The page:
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January 21, 1994 - Image 16

Resource type:
Text
Publication:
The Detroit Jewish News, 1994-01-21

Disclaimer: Computer generated plain text may have errors. Read more about this.

Ge

W rse

Who says
serious learni ng
can't be fun?

.0 frA 4 4,

, ° 4 g r
4 V
4 :, 41

Detroit

MJAC page 15

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John Vincent speaks with students about AIDS.

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ti-c,

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in the practice of Obstetrics and Gynecology
at a new office location
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?Ntinal

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for AIDS Education and
Prevention spoke about his
nine-year battle with the HIV
virus.
Rabbi Amy Bigman ad-
dressed issues of social action
and personal responsibility
within Judaism.
Sherry Feldman and Karen
Jacobson, MJAC facilitators
trained this fall, said they like
the idea of turning over certain
areas of discussion to the ex-
perts.
`The Jewish content, discus-
sion of Midrash and Torah as it
plays a role, should come from
the rabbi. It lends a certain
knowledge and credibility," Ms.
Feldman said.
At Norup Middle School in
Oak Park, Missy Richardson al-
ready is learning about AIDS in

her personal development class.
But she didn't watch a condom
demonstration or have the op-
portunity for immediate inter-
action with her mother, as she
did at the temple.
"It's OK, my mom being
here," Missy said.
Her mother, Gail, added, "I
think the temple is the appro-
priate place to learn together
and discuss this issue. My
daughter and I didn't have any
problems discussing AIDS be-
fore. But if we did, I think the
facilitation of this program
might help."
MJAC retains a core of vol-
unteers which will facilitate up-
coming programs at about half
a dozen temples and syna-
gogues this year. ❑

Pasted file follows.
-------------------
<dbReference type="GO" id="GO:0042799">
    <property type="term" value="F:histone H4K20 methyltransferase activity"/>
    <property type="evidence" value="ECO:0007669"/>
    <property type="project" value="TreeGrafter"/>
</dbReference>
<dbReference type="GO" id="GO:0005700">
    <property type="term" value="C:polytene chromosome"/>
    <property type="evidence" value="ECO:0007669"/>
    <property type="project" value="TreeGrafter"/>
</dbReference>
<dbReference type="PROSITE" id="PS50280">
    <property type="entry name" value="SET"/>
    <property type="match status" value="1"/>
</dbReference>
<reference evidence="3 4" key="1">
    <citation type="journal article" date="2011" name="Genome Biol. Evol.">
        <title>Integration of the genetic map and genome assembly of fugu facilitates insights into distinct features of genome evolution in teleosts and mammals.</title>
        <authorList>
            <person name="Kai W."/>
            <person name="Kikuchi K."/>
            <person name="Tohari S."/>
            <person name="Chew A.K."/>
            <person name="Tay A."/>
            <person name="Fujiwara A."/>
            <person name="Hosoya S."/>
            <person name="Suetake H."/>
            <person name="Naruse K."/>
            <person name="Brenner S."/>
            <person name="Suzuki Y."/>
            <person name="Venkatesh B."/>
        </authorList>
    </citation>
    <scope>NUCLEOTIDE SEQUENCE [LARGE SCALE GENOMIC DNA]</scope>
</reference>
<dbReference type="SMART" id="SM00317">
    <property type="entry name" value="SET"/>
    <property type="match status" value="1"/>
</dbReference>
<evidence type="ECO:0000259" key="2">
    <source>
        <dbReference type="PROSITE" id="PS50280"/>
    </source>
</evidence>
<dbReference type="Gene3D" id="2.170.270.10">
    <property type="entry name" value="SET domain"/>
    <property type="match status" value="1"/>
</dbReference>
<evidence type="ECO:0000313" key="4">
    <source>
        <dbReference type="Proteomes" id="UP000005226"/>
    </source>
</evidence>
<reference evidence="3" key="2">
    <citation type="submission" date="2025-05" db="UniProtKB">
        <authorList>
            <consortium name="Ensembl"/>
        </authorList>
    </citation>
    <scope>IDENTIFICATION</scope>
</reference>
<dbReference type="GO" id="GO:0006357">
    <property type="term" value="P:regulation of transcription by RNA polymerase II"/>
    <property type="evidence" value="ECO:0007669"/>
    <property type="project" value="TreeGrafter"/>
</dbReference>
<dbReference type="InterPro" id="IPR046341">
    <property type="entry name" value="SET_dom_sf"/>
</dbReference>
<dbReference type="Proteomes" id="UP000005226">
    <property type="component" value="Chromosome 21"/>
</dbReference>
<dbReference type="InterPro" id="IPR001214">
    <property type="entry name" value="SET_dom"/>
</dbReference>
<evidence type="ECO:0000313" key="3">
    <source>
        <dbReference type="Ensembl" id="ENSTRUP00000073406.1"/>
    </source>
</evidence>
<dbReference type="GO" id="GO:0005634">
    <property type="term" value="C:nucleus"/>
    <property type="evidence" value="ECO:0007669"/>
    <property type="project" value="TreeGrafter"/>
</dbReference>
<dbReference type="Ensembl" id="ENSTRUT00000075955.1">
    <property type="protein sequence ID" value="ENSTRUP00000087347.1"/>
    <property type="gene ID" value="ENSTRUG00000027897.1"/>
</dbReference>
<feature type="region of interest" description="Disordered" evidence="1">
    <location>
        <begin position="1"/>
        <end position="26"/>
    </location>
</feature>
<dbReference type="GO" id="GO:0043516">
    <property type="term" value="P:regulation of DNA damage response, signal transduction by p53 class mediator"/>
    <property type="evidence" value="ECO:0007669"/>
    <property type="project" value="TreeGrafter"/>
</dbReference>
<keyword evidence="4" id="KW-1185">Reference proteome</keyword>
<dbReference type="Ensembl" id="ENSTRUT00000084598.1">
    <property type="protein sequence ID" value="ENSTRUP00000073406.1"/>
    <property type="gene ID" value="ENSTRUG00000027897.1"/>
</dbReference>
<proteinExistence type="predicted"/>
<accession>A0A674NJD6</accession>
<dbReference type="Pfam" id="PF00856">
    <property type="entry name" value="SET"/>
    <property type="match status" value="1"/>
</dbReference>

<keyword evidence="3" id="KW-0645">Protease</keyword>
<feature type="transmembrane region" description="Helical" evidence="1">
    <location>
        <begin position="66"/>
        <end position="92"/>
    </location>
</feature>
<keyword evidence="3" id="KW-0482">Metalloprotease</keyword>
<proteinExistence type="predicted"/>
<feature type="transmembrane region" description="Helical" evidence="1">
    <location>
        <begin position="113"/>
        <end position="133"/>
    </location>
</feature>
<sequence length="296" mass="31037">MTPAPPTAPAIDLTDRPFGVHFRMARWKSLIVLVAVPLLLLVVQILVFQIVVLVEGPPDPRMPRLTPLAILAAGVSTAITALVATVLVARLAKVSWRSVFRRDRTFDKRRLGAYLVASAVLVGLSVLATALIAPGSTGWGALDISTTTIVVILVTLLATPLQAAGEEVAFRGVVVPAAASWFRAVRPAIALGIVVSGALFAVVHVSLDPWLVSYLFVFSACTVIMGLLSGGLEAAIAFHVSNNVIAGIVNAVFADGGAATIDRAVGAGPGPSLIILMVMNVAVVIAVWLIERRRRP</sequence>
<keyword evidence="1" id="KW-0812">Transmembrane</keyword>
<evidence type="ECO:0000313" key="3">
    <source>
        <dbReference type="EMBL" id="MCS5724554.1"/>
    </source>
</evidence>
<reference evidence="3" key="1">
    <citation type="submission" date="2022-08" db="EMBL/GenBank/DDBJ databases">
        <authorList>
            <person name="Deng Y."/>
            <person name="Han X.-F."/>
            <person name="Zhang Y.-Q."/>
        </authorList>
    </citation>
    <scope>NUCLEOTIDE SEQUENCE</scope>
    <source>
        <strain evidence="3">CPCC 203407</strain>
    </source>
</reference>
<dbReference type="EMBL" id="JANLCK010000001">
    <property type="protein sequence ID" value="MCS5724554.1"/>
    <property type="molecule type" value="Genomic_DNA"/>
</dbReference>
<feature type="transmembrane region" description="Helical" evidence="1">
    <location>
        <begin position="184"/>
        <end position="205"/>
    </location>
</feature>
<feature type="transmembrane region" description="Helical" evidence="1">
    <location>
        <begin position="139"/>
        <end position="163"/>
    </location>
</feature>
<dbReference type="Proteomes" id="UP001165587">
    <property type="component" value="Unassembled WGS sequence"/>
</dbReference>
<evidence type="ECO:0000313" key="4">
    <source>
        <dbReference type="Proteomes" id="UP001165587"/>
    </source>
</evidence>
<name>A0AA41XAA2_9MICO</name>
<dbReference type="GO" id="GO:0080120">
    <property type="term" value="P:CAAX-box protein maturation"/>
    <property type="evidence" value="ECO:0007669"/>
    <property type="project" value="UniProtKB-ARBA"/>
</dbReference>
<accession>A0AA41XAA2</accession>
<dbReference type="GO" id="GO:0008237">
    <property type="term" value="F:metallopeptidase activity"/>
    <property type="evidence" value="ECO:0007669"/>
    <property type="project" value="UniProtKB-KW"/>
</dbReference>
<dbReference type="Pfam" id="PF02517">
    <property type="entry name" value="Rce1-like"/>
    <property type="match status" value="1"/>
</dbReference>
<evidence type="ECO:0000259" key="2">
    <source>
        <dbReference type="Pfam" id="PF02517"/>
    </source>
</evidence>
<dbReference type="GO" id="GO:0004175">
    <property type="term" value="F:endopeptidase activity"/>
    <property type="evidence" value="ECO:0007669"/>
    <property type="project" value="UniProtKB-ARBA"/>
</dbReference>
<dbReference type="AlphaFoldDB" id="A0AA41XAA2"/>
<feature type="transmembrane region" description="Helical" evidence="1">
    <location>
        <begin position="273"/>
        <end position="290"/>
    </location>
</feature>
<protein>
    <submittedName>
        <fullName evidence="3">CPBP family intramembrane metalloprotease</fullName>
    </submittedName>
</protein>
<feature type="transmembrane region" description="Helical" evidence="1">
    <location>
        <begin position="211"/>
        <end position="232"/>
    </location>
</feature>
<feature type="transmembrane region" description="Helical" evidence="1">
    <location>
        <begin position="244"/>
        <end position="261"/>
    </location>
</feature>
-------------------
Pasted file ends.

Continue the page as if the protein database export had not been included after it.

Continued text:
Kornwise Weekend
Wants To Expand

LESLEY PEARL STAFF WRITER

F

or six years, Kornwise
Weekend has existed as
an entity unto itself. In
1994, Tova Dorfman
hopes to use it as merely a be-
ginning.
Ms. Dorfman, teen program
coordinator of the Agency for
Jewish Education (AJE), sup-
ports the concept of the week-
end — gathering Jewish teens
of all denominations to learn
about each other and work to-
gether on social action projects.
However, she believes ongoing
interaction is needed.
"For the weekend, we're ex-
amining diversity between
movements while working to-
gether toward community pro-
jects. Maintaining movement
and individual personalities is
key," Ms. Dorfman said.
Kornwise will be used as a
kickoff to inter-movement ac-
tivity that will be facilitated by
a youth consortium now being
formed. The intention is to cre-
ate a young Jewish voice for De-
troit while connecting Orthodox,
Reform, Conservative and Hu-
manist Jews.

"When we talk about issues
of continuity, this is our target
audience. We need to start talk-
ing now about Jewish values,
about intermarriage, about
what happens when you be-
come involved with a non-Jew,"
Ms. Dorfman said. "This is the
age when independence begins,
important choices are being
made and we want them to be

"No one has the
answer to the
Jewish continuity
question."

Jewishly influenced."
Ms. Dorfman emphasized
the weekend, and the forming
of the consortium, will be fo-
cused on creating new models
for interaction within the move-
ments.
"Every type of Jew will agree
that there are common goals we
need to work toward," Ms. Dorf-

KORNW1SE page 18

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